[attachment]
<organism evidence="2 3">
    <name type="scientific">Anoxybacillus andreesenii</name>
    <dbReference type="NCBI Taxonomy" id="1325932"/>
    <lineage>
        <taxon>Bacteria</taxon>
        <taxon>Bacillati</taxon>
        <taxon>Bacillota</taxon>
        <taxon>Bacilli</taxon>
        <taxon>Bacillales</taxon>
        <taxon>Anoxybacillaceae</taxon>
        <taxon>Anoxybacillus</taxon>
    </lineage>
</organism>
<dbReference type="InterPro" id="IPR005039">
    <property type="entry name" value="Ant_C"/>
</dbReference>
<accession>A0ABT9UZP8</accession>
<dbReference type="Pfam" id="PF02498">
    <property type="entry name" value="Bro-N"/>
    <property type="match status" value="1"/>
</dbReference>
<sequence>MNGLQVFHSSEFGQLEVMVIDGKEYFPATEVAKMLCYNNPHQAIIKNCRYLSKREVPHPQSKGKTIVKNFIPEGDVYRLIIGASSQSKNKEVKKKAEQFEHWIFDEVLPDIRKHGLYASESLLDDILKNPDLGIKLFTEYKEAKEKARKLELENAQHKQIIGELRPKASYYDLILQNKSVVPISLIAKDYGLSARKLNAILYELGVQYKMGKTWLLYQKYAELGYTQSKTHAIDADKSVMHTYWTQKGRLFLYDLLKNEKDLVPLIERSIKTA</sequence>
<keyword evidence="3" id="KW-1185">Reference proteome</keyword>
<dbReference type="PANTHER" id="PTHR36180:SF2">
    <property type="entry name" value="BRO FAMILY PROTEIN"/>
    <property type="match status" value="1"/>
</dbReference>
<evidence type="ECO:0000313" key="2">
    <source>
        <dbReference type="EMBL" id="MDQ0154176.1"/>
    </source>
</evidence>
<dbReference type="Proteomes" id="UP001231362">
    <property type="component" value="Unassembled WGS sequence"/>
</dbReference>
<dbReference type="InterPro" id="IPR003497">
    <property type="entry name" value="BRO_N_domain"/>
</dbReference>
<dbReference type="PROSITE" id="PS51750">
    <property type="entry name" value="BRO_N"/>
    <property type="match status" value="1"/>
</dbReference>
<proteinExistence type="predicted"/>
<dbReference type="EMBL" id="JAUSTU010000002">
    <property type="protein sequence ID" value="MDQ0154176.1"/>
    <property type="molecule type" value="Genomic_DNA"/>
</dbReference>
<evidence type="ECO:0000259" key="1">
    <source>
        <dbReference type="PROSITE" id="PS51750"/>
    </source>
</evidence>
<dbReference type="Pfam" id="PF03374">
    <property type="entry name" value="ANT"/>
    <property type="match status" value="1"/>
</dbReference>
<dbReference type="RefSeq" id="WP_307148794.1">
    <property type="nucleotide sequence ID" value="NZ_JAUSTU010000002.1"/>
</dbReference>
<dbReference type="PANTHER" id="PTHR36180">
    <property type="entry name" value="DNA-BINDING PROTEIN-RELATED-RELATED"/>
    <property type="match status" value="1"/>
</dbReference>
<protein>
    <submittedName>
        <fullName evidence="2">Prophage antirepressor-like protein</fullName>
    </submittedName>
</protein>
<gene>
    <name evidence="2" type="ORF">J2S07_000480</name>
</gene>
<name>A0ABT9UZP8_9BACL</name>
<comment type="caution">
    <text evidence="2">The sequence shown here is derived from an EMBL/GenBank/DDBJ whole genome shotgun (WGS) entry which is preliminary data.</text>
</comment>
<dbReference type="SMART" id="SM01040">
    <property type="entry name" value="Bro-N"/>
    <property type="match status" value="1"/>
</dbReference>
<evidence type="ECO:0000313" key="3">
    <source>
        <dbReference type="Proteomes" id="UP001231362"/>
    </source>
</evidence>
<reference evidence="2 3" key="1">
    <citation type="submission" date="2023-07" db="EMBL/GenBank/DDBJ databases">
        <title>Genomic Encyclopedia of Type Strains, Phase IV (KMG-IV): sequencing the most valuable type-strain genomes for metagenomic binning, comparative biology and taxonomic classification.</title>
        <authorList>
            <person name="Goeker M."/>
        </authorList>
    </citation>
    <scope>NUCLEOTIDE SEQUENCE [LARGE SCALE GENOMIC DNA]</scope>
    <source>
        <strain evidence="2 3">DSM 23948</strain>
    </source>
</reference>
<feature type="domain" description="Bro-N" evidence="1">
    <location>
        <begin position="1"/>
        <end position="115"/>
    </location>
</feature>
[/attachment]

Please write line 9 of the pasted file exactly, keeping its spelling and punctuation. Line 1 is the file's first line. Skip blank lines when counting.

        <taxon>Bacillales</taxon>